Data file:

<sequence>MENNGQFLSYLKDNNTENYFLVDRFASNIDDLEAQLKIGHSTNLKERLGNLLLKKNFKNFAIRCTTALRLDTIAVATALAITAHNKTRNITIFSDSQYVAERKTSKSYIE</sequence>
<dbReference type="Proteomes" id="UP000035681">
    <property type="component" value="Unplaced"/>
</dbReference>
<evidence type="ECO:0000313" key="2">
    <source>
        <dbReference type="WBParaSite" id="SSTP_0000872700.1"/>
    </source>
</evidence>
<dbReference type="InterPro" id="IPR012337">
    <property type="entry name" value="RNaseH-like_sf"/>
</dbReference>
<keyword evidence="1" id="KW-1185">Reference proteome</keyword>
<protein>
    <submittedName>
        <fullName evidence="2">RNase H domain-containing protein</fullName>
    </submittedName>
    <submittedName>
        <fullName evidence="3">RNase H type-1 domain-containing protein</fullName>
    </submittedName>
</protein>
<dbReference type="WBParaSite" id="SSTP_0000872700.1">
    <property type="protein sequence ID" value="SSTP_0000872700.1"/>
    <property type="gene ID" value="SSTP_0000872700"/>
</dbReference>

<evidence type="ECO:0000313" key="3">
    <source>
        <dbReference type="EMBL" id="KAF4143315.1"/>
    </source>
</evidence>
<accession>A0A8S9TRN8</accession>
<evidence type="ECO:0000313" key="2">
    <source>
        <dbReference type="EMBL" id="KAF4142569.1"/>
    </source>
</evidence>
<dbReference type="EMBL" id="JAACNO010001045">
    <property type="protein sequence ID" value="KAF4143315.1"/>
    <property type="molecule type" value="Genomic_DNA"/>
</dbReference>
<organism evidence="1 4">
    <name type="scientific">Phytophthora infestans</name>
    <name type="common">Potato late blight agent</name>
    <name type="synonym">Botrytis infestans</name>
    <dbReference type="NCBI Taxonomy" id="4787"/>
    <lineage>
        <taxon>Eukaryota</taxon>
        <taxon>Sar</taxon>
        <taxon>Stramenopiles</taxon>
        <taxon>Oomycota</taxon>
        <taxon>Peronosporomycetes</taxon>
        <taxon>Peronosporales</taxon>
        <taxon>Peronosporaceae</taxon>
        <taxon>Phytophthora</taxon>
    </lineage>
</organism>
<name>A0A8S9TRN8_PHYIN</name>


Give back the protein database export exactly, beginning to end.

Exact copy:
<sequence>MENNGQFLSYLKDNNTENYFLVDRFASNIDDLEAQLKIGHSTNLKERLGNLLLKKNFKNFAIRCTTALRLDTIAVATALAITAHNKTRNITIFSDSQYVAERKTSKSYIE</sequence>
<dbReference type="Proteomes" id="UP000035681">
    <property type="component" value="Unplaced"/>
</dbReference>
<evidence type="ECO:0000313" key="2">
    <source>
        <dbReference type="WBParaSite" id="SSTP_0000872700.1"/>
    </source>
</evidence>
<dbReference type="InterPro" id="IPR012337">
    <property type="entry name" value="RNaseH-like_sf"/>
</dbReference>
<keyword evidence="1" id="KW-1185">Reference proteome</keyword>
<protein>
    <submittedName>
        <fullName evidence="2">RNase H domain-containing protein</fullName>
    </submittedName>
    <submittedName>
        <fullName evidence="3">RNase H type-1 domain-containing protein</fullName>
    </submittedName>
</protein>
<dbReference type="WBParaSite" id="SSTP_0000872700.1">
    <property type="protein sequence ID" value="SSTP_0000872700.1"/>
    <property type="gene ID" value="SSTP_0000872700"/>
</dbReference>

<evidence type="ECO:0000313" key="3">
    <source>
        <dbReference type="EMBL" id="KAF4143315.1"/>
    </source>
</evidence>
<accession>A0A8S9TRN8</accession>
<evidence type="ECO:0000313" key="2">
    <source>
        <dbReference type="EMBL" id="KAF4142569.1"/>
    </source>
</evidence>
<dbReference type="EMBL" id="JAACNO010001045">
    <property type="protein sequence ID" value="KAF4143315.1"/>
    <property type="molecule type" value="Genomic_DNA"/>
</dbReference>
<organism evidence="1 4">
    <name type="scientific">Phytophthora infestans</name>
    <name type="common">Potato late blight agent</name>
    <name type="synonym">Botrytis infestans</name>
    <dbReference type="NCBI Taxonomy" id="4787"/>
    <lineage>
        <taxon>Eukaryota</taxon>
        <taxon>Sar</taxon>
        <taxon>Stramenopiles</taxon>
        <taxon>Oomycota</taxon>
        <taxon>Peronosporomycetes</taxon>
        <taxon>Peronosporales</taxon>
        <taxon>Peronosporaceae</taxon>
        <taxon>Phytophthora</taxon>
    </lineage>
</organism>
<name>A0A8S9TRN8_PHYIN</name>